“To start something from scratch, it’s been fun,” Fleet GM Dave Boller said. “It’s real football. Better than I even imagined. The NFL needs a developmental league where kids can go back and play instead of just sitting around.”

San Diego head coach Mike Martz lost his presumed starting quarterback in veteran Josh Johnson when he was signed late in the season by the quarterback-depleted Washington Redskins.

Early in Alliance training camp, the Dallas Cowboys had a shakeup on their offensive staff and hired Fleet offensive coordinator Jon Kitna as their quarterback coach.

Martz put in a call to old coaching buddy Mike DeBord and he was in training camp the next day taking over for Kitna.

Martz lost two of the most important pieces of his offense. But anybody who watched the “Greatest Show On Turf” when Martz was the offensive coordinator and later the head coach of the St. Louis Rams knows he can adapt.

After losing quarterback Trent Green to a torn ACL in the third preseason game in 1999, unknown journeyman Kurt Warner was elevated to the starting role and all he did was win the regular season MVP and Super Bowl MVP that season. He’s now in the Hall of Fame.

As a result, Martz knows it’s never worth getting upset when things don’t go according to plan. In fact, Johnson and Kitna getting NFL jobs is exactly the plan.

Dre Bly, who played cornerback for Martz in St. Louis and was playing for the Lions when Martz was brought in to be the offensive coordinator, was hired to be the Fleet’s defensive backs coach. But when his alma mater North Carolina called in November and offered him the opportunity to coach cornerbacks, he could not resist.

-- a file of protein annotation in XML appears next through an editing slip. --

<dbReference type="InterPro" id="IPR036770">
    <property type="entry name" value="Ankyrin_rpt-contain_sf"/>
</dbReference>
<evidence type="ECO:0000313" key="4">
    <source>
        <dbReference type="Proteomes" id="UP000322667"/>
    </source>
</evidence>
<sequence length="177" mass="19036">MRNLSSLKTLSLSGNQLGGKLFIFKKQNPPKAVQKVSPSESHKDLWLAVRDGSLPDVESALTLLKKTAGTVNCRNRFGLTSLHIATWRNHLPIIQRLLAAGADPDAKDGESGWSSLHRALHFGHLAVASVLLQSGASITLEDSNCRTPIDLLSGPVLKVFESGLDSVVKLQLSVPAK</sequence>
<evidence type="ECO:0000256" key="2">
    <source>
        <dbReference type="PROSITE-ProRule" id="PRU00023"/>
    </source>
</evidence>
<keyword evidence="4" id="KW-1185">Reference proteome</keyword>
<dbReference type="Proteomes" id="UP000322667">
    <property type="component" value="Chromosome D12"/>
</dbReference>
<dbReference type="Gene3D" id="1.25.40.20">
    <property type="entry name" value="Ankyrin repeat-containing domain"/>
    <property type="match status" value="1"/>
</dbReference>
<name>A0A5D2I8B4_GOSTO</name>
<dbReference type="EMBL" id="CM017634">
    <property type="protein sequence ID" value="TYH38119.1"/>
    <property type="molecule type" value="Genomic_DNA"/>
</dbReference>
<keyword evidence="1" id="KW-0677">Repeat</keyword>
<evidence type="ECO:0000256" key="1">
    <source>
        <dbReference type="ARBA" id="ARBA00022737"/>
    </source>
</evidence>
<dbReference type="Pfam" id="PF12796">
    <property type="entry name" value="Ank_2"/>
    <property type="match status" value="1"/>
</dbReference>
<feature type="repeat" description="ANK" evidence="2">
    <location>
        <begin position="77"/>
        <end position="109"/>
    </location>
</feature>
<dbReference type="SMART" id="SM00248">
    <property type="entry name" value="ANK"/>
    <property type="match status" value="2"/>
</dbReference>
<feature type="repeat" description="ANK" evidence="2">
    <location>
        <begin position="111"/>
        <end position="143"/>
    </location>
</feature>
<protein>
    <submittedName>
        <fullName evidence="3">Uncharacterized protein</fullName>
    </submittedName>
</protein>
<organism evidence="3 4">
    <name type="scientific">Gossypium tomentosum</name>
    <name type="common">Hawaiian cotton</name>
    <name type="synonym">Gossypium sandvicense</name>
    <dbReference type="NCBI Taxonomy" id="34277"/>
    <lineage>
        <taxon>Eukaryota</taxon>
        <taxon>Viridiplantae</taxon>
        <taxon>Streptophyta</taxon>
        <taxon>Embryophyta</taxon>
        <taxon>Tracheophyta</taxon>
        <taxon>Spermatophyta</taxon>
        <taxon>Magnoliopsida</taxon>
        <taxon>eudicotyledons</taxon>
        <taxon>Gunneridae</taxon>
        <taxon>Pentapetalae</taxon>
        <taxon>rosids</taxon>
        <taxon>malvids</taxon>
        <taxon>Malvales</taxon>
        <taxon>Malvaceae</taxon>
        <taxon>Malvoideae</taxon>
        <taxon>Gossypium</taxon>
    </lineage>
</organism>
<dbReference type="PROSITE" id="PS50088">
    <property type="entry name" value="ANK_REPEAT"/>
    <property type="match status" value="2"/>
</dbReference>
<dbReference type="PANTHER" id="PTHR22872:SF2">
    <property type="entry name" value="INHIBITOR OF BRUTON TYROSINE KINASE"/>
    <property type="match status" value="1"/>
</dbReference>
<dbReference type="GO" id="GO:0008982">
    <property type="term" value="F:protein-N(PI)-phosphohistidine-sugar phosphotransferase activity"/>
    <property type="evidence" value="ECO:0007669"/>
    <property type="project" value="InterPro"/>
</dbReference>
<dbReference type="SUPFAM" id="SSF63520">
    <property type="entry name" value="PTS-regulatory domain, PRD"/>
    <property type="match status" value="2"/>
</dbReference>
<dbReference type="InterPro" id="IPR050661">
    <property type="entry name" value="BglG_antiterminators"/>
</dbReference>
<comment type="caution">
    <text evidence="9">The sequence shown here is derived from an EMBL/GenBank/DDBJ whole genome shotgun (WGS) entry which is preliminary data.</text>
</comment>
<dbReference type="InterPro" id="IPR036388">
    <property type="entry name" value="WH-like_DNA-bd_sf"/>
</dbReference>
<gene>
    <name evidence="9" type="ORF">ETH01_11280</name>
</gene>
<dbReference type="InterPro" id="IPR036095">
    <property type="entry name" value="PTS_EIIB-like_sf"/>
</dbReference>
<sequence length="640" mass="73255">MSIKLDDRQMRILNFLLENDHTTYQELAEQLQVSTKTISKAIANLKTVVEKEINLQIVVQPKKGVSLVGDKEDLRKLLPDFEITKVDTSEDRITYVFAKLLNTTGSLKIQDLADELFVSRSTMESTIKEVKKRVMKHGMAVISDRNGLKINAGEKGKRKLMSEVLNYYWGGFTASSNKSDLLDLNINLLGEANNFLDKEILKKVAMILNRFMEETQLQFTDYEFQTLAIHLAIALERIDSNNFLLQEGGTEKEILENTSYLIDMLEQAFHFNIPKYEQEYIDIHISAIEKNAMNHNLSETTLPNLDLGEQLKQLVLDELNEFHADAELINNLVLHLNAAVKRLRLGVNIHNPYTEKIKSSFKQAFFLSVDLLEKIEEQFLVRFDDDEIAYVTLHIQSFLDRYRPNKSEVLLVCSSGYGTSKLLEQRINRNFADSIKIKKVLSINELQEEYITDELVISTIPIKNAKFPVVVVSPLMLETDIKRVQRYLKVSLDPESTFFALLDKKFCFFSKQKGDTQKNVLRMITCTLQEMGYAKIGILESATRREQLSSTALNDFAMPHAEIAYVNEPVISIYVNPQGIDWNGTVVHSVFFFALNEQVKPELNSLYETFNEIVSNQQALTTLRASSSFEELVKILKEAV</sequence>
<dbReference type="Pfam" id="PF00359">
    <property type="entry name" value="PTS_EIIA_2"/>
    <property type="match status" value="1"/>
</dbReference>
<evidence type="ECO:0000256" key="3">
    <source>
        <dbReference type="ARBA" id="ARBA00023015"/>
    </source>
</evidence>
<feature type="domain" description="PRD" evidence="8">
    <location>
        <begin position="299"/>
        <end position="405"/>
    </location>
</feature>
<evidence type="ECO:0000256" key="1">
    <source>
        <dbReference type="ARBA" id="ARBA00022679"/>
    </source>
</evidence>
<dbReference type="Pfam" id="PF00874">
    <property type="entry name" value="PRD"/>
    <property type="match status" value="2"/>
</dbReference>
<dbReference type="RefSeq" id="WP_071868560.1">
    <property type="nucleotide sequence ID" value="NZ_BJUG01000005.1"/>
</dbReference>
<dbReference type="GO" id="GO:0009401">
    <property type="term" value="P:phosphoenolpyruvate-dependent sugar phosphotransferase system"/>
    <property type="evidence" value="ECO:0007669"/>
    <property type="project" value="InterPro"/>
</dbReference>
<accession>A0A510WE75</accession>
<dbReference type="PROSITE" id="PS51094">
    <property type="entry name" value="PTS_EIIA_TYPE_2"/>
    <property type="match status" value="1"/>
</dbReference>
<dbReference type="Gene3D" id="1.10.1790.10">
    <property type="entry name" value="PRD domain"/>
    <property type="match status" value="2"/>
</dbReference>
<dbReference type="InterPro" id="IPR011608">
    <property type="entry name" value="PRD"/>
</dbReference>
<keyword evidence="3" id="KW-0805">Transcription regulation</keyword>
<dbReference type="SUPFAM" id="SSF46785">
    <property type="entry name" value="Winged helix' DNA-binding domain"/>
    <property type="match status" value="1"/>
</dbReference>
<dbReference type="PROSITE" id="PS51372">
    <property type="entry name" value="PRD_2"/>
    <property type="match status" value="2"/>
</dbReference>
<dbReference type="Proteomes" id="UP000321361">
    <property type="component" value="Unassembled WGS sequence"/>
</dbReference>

“That’s the whole point of this thing, so it doesn’t hurt at all,” Martz said. “Before we even played a game, we had guys move on. How cool is that? How much of them being with us effected their ability to move on?

“I couldn’t measure that. But that’s the whole purpose of what we are doing, moving coaches and players on. So I’m thrilled about that. We fill in and move on.”

Who knows? Maybe Martz will find the next Warner.

Of course, there is a curiosity about the quality and style of play.

Four of the Alliance head coaches have made their living on the offensive side of the ball: Martz (San Diego), Steve Spurrier (Orlando), Rick Neuheisel (Arizona), Dennis Erickson (Salt Lake City). Riley (San Antonio) has coached offense and defense during his career. Tim Lewis (Birmingham), Mike Singletary (Memphis) and Kevin Coyle (Atlanta) have defensive backgrounds.